An offence of this nature is not limited to the actual giving or receiving of a bribe, the Act may also be breached via an offer, promise, request or agreement to receive a bribe. The wide drafting of the Act has caused much concern as it has the potential to criminalise conduct that was not previously considered as criminal, eg, corporate hospitality, so it will be crucial for employers to have a clear and easily accessible written policy on the offering and acceptance of gifts and hospitality.
However, the guidance to the Act suggests that corporate hospitality will only fall foul of the legislation if it is designed to influence the recipient to act improperly. Most routine hospitality would be unlikely to breach the Act, but over lavish or disproportionate hospitality may. We are able to provide guidance on this and draft policies for employers to deal with the offering and acceptance of gifts and hospitality.
A person who bribes a foreign public official (and this can be a person occupying a legislative, administrative or judicial position, in addition to representatives of public international organisations) is guilty of an offence, if they intend to obtain or retain business or a business advantage by influencing an official acting in that capacity. This is likely to be an issue for businesses who trade in parts of the world where bribes or kickbacks can be expected.
Where a company or partnership is found to be committing any of the bribery offences, a senior officer (and this may be a director, secretary, manager, partner or someone purporting to act in that capacity) may find themselves liable if they consented in the commission of that offence. So even if they did not make the bribe themselves but turned a blind eye, they may be liable.
Commercial organisations will commit an offence if a person associated with it (ie, any person who performs services for the organisation, including employees, agents, subsidiaries, and entities which the organisation has no control or ownership over) bribes another, whether in the UK or overseas, intending to obtain or retain business or a business advantage for that organisation. This is a wholly new offence and applies to all commercial organisations, both corporations and partnerships, incorporated or formed, that carry on business or part of a business in the UK. The only defence to this strict liability offence is if the organisation can establish that they have adequate procedures in place to prevent the occurrence of bribery of this kind.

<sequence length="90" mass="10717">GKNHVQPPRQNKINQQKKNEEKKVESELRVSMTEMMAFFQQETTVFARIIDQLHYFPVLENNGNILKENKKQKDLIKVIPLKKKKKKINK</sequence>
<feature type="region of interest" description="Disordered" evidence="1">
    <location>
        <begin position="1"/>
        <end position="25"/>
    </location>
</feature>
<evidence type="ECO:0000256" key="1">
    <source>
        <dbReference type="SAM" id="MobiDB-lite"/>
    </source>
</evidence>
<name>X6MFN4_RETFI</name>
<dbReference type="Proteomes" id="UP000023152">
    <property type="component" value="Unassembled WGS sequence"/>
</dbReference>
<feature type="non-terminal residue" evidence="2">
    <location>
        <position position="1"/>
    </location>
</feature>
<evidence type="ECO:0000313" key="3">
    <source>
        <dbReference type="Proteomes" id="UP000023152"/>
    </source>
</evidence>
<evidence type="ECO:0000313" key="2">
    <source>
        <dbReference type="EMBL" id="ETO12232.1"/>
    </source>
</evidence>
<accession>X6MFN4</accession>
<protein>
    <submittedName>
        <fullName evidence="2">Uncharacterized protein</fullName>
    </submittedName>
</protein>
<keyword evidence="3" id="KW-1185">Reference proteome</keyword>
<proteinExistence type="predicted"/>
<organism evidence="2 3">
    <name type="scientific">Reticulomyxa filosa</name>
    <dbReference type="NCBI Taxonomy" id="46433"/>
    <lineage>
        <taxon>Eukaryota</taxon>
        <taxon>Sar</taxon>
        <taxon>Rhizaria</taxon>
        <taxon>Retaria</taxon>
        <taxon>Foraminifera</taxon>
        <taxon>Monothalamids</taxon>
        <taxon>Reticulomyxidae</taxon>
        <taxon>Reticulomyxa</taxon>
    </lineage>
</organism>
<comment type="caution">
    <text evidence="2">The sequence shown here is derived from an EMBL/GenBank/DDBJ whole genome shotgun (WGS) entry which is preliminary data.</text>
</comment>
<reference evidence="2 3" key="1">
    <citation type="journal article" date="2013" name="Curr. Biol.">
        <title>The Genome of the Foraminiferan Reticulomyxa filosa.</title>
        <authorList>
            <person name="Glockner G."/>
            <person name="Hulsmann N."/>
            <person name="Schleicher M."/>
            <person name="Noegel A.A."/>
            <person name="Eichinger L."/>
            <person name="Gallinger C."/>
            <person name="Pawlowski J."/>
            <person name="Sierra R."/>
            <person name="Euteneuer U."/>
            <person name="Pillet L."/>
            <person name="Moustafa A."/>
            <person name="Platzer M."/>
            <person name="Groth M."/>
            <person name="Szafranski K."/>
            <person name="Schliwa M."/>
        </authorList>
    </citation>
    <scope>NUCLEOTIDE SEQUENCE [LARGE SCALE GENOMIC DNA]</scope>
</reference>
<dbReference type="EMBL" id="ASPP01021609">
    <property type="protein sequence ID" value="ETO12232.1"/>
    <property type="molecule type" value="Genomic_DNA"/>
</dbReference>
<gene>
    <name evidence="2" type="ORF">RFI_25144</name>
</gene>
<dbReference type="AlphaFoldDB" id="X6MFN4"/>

Any offence under the Act committed by an individual is punishable by either imprisonment for a maximum of 10 years and/or an unlimited fine. Corporate entities that are guilty of a bribery offence or a corporate offence will be liable to an unlimited fine if they are convicted on indictment.
We recommend that it makes good sense to have appropriate anti-corruption procedures ready for 1 July 2011. If you would like any assistance with drafting suitable procedures, please let us know. We will of course keep you informed of any news about when the Act will become law.
If you would like to talk through a situation you are dealing with, or if you need advice on any aspect of employment law, please contact any member of the Pure Employment Law team (01243 836840 or [email protected]eemploymentlaw.co.uk).